Let’s be honest: from time to time you want to dig out that old baseball bat in the back of your closet and just take a few whacks at your printer. It won’t talk to your network. It won’t print on the right size paper. Ink costs about half a car payment. So you by cheapo ink in a refilled cartridge, but your printer … won’t recognize it. I’m surprised printers don’t come with a currency input scanner. “I’m sorry, Dave, I can’t print that page … but if you put in a twenty, I’ll try again.” So I finally ditched my ink-sucking printer on Saturday night and bought a laser printer at my local Staples. I priced toner cartridges: about the same price as a pack of ink. I walked out the store a happy man.
This Is A Manual? So then I had to install the thing. No such thing as plug and play for a printer. Once upon a time you got an actual instruction manual with a device or appliance, that would say something like “With a Phillips screwdriver, screw in the four one-inch screws, one at each corner of the main cover.” Now you get a poster-sized fold-out chart full of pictures that bear some slight resemblance to the device or appliance you just purchased, but with no words. Yes, someone in Spain or Pakistan could use this wordless chart as well as I could, but the problem is it doesn’t really make much sense to any of us.
As an experienced Mormon blogger, I knew exactly what was going on: Correlation. This wordless and largely useless chart was a correlated instruction manual for installing my printer. It was supposed to be a universal document that would be useful to anyone in the world, regardless of language or education. Instead … well, with a match, it would be helpful to start a fire, but it couldn’t even get me past step one with my printer. Toner cartridge in hand, I opened the little door on the front of the printer and stared at a piece of plastic blocking the opening, not the large slot ready to accept my bulky toner cartridge. Thanks, correlated instructions.
The Internet Knows. So, like any fellow consigned to live in the 21st century, I fired up the laptop and entered my make and model number into Google. What pops up on the first page? A link titled “How to install your Brother MFC-L2710DW.” I know, a fifty-million-dollar fighter jet probably has a shorter model number than my printer, but I wasn’t complaining. That ten-minute video, which probably took all of thirty minutes for Young Tech Guy to produce, showed me exactly how to install my printer. (There was a secret button that opened an even bigger door on the front of the printer, revealing a small cavern into which my toner cartridge slid oh so nicely.) That video was about a hundred times more helpful and informative than that wordless fold-out chart that a team of technical writers probably spent a thousand hours designing.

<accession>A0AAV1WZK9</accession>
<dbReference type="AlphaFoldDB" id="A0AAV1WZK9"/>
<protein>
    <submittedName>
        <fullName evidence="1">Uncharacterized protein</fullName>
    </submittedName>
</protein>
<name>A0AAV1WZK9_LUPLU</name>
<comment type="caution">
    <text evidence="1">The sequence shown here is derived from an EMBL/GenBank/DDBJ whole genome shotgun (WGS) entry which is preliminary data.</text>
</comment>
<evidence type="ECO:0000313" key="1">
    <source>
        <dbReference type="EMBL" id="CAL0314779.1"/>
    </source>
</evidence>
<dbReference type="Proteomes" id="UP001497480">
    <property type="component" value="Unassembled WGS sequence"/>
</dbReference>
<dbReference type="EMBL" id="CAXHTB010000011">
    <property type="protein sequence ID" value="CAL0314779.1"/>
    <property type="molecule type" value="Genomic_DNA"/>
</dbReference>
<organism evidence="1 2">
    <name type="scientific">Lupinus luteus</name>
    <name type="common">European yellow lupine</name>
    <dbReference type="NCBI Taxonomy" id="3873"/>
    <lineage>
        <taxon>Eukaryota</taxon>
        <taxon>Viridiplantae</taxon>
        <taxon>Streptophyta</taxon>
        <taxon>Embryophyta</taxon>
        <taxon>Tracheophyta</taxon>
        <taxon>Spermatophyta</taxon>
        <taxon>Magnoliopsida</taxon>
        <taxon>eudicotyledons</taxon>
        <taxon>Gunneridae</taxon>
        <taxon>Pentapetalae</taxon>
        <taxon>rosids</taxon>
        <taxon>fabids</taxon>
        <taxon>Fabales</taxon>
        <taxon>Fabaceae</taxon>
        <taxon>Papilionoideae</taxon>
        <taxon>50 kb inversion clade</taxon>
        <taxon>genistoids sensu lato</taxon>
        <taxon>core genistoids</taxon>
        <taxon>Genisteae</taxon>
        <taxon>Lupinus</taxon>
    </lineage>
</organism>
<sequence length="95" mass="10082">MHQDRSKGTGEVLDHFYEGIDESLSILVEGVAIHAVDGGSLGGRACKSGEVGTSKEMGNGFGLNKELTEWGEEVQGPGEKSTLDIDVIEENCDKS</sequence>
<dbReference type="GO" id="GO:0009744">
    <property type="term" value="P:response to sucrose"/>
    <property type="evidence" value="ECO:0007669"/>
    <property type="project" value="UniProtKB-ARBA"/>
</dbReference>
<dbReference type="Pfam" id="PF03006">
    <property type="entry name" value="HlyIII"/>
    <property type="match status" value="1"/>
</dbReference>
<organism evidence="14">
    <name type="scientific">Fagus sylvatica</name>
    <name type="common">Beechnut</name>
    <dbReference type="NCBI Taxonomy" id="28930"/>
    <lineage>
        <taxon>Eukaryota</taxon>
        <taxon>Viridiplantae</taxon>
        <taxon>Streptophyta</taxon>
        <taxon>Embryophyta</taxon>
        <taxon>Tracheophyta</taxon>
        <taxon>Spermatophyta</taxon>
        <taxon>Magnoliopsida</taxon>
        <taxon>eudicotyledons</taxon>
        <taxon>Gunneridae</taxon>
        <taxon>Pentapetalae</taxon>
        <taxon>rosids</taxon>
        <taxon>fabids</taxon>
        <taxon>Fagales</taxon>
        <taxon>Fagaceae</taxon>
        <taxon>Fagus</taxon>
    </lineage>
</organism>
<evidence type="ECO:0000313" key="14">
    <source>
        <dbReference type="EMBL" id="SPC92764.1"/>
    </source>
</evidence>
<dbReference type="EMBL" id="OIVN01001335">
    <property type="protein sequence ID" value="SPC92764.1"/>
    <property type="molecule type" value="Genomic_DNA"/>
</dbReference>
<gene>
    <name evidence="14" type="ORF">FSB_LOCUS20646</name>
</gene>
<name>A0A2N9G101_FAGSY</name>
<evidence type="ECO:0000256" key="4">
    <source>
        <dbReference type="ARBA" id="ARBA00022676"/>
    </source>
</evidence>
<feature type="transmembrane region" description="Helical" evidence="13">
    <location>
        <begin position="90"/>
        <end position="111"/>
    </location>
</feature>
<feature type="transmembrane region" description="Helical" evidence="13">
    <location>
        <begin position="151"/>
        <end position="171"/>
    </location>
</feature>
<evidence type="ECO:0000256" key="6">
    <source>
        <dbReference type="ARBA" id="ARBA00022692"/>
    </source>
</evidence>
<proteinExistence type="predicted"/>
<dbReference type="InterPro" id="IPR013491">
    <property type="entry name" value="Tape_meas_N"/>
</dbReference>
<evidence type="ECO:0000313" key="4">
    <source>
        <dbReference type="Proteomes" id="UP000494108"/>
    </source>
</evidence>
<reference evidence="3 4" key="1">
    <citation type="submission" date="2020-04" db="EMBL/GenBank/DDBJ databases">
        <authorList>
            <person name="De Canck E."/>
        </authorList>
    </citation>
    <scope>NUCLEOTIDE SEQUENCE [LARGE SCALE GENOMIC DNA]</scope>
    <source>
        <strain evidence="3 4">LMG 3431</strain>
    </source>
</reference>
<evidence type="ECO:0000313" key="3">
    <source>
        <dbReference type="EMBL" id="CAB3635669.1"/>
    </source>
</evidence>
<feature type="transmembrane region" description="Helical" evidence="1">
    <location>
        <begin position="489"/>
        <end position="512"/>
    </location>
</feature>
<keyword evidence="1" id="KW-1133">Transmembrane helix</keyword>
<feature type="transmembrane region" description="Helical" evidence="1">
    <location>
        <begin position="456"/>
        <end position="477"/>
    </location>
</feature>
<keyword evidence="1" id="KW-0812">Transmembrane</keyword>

As an experienced Mormon blogger, I knew exactly what was going on: The Internet. If you have a question about this or that (and who doesn’t?), you could spend a hundred hours in the Church History Library and come away as perplexed as when you first entered. But one hour on the Internet can give you a boatload of insight. Honestly, how did people live before the Internet? How did they find phone numbers? How did they find the closest Chinese takeout place and see whether it had two stars, three stars, or four stars? How did they get answers to gospel questions? The Internet has really been the biggest change (to leadership, a very unwelcome change) that has hit the Church in the last fifty years. It helped me install my printer. It helped you buy your last car. It answers questions about Mormon doctrine and history.
Danger, Will Robinson! You can’t believe everything you read about the Church or LDS history, or everything you see on TV, or everything you read on the Reddit, or every post on your Facebook feed, or every stupid video that comes up on YouTube. You need to develop a sense of what sites or sources are credible versus those that aren’t. You have to do some good old-fashioned book reading to develop your own knowledge base against which you can test claims made about Mormon doctrine or history. It helps to have a community you can bounce claims or questions off of to get additional feedback and other sources, whether that be a blog, a Facebook group, or even a real-life book club or study group. But it just seems beyond dispute that there is a great deal of reliable and insightful material out there on the Internet, the kind you don’t get in the manual. The truth is out there, but so is a lot of garbage. You just have to do some sifting to get the good stuff.